U.S. Rep. French Hill is part of the five-member Congressional Oversight Commission overseeing $500 billion in taxpayer-financed coronavirus-related loans, but a chairman hasn’t been appointed yet. That means it has no budget or staff, so when a legally required first report was due, Hill ended up writing much of the 16-page final document himself.
“I personally wrote quite a bit of it, yeah,” he told me.
The commission was created by the CARES Act, the $2.2 trillion piece of legislation that was also responsible for the $1,200 check many Americans received, along with other provisions such as expanded unemployment benefits and forgivable small business loans.
The act also set aside $500 billion for the U.S. Treasury Department to loan to businesses, states and cities, and that’s what Hill’s commission is charged with overseeing. The money is expected to start flowing soon.
Prior to representing central Arkansas’ 2nd Congressional District, Hill was a high-ranking figure in the Treasury Department during the first George Bush presidency, served in the Bush White House, and earlier was a staff member on the Senate Banking, Housing, and Urban Affairs Committee. He came to Congress after founding and leading Delta Trust and Banking Corp. in Little Rock.
The commission is one of several overlapping and redundant mechanisms providing oversight of that $500 billion. Hill also will be watching the program as a member of the House Financial Services Committee.
That first report was due – well, it’s not clear from the law when the report was due, but Hill decided the best guess was May 9 – with following reports due every 30 days afterward. He said the four commission members waited for a chairman to be jointly appointed “imminently, we thought” by the Republican leader of the Senate, Sen. Mitch McConnell, and Speaker of the House Nancy Pelosi, a Democrat.
Who knows how long that will take? The commission is evenly split between two Republicans and two Democrats, so somebody will have a majority unless they find a completely unbiased independent. Hill told me Tuesday that Pelosi and McConnell have exchanged names but haven’t been able to find someone they can agree on and who will accept the job.
Faced with that impending deadline, commission members worked collaboratively using their own staffs to prepare the first report. It was released May 18, nine days late, which is really good for Congress. Its format was based on the initial report by a commission that oversaw the Troubled Asset Relief Program, which was created in 2008 after the housing market crash. Remember that?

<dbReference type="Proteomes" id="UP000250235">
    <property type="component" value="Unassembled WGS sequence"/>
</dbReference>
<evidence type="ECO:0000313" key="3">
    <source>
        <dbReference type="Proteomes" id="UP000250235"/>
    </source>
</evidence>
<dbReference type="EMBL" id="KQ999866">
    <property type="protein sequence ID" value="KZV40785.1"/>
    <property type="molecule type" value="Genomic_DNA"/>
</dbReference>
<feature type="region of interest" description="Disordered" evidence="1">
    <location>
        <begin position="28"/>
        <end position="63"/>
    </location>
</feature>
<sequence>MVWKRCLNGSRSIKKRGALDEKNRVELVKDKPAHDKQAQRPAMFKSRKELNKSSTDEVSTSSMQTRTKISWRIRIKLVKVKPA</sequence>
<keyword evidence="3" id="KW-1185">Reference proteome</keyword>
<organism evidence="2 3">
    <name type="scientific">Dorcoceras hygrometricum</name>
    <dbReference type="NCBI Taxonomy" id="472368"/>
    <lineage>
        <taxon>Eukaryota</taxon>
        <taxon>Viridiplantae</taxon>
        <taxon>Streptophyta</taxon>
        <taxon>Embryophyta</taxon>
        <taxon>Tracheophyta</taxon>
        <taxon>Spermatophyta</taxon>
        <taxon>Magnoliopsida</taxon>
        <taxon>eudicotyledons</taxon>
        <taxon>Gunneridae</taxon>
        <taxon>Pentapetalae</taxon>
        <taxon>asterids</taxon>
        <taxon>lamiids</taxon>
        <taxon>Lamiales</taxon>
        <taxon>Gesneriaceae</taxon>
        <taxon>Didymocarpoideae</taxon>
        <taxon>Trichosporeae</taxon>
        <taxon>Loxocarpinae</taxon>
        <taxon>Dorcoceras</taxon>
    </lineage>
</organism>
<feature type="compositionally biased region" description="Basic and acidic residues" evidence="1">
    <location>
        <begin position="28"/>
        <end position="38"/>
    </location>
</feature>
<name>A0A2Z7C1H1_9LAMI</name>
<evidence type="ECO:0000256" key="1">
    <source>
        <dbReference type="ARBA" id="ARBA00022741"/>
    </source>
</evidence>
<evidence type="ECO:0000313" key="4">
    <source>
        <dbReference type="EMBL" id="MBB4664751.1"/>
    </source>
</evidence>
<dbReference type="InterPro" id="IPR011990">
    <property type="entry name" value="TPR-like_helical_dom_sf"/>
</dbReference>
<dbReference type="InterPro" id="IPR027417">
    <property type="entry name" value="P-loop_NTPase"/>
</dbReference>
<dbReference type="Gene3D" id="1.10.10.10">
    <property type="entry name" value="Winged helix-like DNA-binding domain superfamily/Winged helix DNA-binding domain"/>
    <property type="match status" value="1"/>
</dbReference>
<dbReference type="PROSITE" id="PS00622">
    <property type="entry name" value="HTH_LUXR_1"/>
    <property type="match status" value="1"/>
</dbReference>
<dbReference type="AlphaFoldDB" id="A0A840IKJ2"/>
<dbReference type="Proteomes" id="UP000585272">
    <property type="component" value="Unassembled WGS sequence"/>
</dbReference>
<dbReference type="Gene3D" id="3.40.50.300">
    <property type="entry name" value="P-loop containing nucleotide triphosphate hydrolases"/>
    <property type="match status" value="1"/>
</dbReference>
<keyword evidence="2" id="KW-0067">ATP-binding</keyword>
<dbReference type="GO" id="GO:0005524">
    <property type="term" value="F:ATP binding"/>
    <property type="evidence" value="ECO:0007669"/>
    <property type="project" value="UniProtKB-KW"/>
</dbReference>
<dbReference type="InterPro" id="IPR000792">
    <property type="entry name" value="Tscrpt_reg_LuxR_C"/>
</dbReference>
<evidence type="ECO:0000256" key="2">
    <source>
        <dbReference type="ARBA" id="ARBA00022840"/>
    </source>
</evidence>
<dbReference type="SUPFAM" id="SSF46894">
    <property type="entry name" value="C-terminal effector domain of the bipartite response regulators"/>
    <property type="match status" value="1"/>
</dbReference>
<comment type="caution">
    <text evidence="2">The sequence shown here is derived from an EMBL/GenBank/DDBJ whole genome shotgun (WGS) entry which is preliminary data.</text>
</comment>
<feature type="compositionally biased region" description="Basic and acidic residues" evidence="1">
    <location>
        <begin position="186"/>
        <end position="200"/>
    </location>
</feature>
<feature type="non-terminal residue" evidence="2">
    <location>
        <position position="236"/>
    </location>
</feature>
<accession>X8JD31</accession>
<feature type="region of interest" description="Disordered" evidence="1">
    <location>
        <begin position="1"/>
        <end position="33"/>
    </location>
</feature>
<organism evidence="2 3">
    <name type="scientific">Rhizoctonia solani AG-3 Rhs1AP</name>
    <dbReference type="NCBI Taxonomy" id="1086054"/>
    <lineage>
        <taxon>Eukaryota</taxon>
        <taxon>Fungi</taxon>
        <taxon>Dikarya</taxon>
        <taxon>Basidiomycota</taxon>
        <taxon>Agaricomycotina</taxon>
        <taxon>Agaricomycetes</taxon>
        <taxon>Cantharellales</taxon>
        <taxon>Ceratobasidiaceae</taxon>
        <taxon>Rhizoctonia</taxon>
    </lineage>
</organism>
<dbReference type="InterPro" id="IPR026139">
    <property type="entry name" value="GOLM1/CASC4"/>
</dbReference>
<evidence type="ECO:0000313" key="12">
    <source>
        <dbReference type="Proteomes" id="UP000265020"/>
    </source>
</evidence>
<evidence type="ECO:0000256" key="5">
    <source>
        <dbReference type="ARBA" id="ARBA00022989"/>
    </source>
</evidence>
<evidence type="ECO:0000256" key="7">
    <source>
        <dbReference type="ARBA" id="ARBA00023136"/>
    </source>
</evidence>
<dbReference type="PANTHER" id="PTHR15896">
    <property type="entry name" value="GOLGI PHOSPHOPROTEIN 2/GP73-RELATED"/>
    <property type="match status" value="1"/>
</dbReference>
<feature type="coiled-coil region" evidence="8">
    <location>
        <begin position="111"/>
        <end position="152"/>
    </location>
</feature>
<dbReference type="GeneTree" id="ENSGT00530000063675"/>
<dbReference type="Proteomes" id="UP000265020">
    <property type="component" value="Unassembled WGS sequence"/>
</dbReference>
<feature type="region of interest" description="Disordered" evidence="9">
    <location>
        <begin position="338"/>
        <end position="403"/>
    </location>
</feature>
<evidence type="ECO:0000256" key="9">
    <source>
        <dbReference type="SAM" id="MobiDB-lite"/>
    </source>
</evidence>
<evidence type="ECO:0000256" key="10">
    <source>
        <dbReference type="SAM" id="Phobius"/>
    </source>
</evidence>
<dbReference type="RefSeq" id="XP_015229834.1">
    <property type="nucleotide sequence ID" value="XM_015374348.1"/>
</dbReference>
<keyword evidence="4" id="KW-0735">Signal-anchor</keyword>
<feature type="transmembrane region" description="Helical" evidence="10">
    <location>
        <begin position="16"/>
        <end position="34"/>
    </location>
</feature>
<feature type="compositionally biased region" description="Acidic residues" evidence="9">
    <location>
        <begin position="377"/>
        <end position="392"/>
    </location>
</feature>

Will Hill’s commission amount to anything, or will it simply generate dust-gathering reports? Time will tell. The TARP Congressional Oversight Panel worked more than two years and spent more than $10 million. Hill believes the current commission can do the job cheaper because the CARES Act sets up better oversight mechanisms.
As for the CARES Act itself, he said it’s a reasonably balanced though imperfect response to the pandemic and to the economic shutdown, which he believes went too far. He believes more states should have adopted Arkansas’ relatively middle of the road approach.
We can argue forever about whether the lockdown was necessary, and we also can argue about whether Congress should have spent $3 trillion to shore up the economy in four separate actions. My view is I’m sure a lot of money was wasted, but this was an unforeseen emergency and Congress had to act fast.
I’m willing to give it more of a pass than I do with its usual partisan games and budget shenanigans.
But now that we’re here, I want the money to be used as effectively as can be reasonably hoped for. One way to do that is through transparent congressional oversight of that $500 billion in loans.
How transparent will it be? At least we know who wrote the first report.